Proof that we’re dealing with a more confrontational Bitchwax? How about “Fuck Face?” Punctuated by a jabbing snare and led by the guitar and bass simultaneously through an under-three-minute instrumental run soaked in wah, it’s nonetheless a fast-swinging barnburner and not the first or the last. “Porto World” follows and while it’s the first song to touch the four-minute mark — only “Ice Age Hey Baby” is longer, at 4:45 — it still rages, with Kosnik warning, “I hope you brought your battle axe” as they run at a sprint into a cowbell-inclusive groove before trading back to the next verse and hook, the cowbell returning again as a bridge before a final chorus closes out, quickly, classically-structured but still brimming with energy, which is all the more fitting for “Down with the Swirl”‘s jazzy turns and solo-topped build. They barely stop to take in the view as they reach that mountaintop in “Down with the Swirl,” but the song provides emphasis on the newfound vitality of the trio anyway, not so different ultimately from some of what “The Local Fuzz” had to offer, just in a different, more upbeat context, like a disgruntled In Rock-era Deep Purple raised on Red Bank burgers and fries. While “Porto World” and “War Claw” could easily be Euro-minded, “Roseland” is purely regionalist homage, taking its name and lyrical basis from the long-running venue in Manhattan (my grandmother danced there in the 1930s) turned into luxury condos just in case anyone needed a convenient example of how New York City has degraded itself in pursuit of profit post-9/11 and the financial collapse of 2008. The Atomic Bitchwax take a more sentimental view, bidding the big room goodbye with due sentiment and thud in what seems like a landmark hook until the handclaps start on “Ice Age Hey Baby.”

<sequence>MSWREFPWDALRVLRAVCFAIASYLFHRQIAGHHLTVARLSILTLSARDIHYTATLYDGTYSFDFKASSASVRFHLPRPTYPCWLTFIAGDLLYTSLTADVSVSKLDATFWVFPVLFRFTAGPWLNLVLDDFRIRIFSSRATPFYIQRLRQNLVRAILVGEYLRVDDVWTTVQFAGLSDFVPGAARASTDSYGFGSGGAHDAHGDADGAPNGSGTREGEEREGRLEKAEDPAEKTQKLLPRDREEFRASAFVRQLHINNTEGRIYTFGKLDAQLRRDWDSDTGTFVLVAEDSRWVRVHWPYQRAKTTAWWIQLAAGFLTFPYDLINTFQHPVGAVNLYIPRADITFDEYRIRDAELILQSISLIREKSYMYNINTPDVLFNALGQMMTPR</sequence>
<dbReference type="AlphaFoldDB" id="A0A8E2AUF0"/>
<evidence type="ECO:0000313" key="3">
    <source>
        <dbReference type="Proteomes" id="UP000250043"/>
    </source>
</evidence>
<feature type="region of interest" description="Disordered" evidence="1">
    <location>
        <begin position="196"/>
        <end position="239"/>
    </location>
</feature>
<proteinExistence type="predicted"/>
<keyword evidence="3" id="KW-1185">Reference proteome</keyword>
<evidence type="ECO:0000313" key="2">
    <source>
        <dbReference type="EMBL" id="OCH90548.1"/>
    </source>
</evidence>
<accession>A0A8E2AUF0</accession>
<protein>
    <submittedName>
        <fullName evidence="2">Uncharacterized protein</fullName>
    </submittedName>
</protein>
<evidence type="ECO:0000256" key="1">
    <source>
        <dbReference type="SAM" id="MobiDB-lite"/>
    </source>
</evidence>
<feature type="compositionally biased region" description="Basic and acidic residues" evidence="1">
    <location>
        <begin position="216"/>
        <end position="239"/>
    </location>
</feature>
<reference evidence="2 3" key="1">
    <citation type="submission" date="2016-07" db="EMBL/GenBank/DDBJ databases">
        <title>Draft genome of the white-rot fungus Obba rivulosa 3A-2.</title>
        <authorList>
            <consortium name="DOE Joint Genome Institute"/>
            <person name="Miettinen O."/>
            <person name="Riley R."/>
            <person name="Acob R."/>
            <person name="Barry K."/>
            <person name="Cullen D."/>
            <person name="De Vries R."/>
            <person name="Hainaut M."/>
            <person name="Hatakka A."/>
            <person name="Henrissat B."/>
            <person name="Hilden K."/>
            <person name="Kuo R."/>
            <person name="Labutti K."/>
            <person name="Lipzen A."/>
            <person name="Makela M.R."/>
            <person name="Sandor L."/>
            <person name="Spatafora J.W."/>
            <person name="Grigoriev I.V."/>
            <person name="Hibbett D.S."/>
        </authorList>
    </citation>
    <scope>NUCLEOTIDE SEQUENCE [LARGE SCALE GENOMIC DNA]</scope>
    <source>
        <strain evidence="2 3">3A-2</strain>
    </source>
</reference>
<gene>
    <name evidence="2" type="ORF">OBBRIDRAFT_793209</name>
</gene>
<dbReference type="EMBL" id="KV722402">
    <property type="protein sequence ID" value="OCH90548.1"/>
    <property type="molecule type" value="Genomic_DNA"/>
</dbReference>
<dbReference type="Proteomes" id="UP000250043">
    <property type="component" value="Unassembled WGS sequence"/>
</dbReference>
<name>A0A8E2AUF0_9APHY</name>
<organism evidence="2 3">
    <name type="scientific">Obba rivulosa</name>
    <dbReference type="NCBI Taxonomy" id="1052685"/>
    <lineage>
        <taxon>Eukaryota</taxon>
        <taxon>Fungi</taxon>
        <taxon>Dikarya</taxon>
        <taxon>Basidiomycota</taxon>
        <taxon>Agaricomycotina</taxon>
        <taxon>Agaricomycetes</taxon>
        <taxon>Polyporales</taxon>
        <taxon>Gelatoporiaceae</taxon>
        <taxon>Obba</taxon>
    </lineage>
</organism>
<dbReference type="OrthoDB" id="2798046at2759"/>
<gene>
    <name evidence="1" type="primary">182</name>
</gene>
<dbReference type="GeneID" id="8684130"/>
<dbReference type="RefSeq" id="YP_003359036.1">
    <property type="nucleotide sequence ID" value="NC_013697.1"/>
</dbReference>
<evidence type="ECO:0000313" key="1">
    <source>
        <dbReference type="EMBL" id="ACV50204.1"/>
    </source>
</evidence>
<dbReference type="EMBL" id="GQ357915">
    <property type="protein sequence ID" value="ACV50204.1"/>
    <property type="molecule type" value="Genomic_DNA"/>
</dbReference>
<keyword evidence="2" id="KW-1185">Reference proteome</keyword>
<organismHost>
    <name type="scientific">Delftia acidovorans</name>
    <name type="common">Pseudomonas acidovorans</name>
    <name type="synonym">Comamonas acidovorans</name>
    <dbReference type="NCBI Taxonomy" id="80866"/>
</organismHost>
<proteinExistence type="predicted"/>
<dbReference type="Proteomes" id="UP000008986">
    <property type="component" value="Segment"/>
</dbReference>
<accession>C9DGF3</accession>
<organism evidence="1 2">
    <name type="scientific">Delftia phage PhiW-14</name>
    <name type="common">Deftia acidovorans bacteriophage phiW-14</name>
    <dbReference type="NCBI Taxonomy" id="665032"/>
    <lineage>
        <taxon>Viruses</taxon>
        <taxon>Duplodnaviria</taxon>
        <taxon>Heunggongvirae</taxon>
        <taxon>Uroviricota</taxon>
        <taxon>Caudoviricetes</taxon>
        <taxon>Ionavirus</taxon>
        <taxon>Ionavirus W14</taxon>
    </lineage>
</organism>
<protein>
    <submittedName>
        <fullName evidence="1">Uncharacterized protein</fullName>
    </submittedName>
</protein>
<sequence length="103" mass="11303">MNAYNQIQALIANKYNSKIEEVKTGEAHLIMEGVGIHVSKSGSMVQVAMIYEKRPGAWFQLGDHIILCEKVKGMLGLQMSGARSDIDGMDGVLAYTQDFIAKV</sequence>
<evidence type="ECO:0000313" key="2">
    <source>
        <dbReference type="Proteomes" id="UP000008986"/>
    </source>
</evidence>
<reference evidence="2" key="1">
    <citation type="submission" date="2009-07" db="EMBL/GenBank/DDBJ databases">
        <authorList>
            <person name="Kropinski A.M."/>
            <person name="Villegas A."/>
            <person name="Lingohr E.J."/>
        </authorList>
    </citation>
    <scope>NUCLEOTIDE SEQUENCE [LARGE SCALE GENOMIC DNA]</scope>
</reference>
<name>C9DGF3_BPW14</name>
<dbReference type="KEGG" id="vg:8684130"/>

As they close out their sixth album, they seem to have learned the best lesson of their fourth, 2008’s TAB4, which caught some flack for being poppier and more slickly produced even than 3 or the 2006 Boxriff EP, but had more than a couple of gems to its credit as regards songwriting. That record finished with “Wreck You,” one of the band’s most infectious works to date, and “Ice Age Hey Baby” works in similar form, a rolling bassline and simple rhythm backing Kosnik‘s sing-along-ready chorus, displayed immediately and readily throughout the song, departing only to give Ryan some time to bust out a psychedelic lead. After the hit and run nature of most of Gravitron, the closer’s something of a breather, but well placed and well appreciated, mirroring and upping the game from “Coming in Hot” while reminding one last time that no matter how fast the Bitchwax might decide to go, and no matter how many jumps they might make here and there within a track, they’re still serving a bigger purpose. “Ice Age Hey Baby” is an outlier, and it’s positioned to leave a lasting impression when the record is over. No big surprise it succeeds at just that. While Kosnik and Pantella both play in Monster Magnet, still obviously going strong, with the likes of Solace, Halfway to Gone, Ryan‘s former band Core, and many others gone, The Atomic Bitchwax are sort of the last-band-standing from what was once a fertile Central Jersey heavy rock scene, based around Red Bank, Long Branch, etc. Their reach and their focus have gone well beyond their hometown, which is likely a major contributor to their survival, but to think of all the acts who’ve either outright broken up or transitioned into periodic gigging while Kosnik, Ryan and Pantella stand at the ready to tour Europe for another month and release a triumph of a record like Gravitron makes their having not only lasted but thrived all the more impressive. Whatever else they do from here, Gravitron will be a landmark. - The Obelisk (http://theobelisk.net/obelisk/2015/04/20/the-atomic-bitchwax-gravitron-stream/)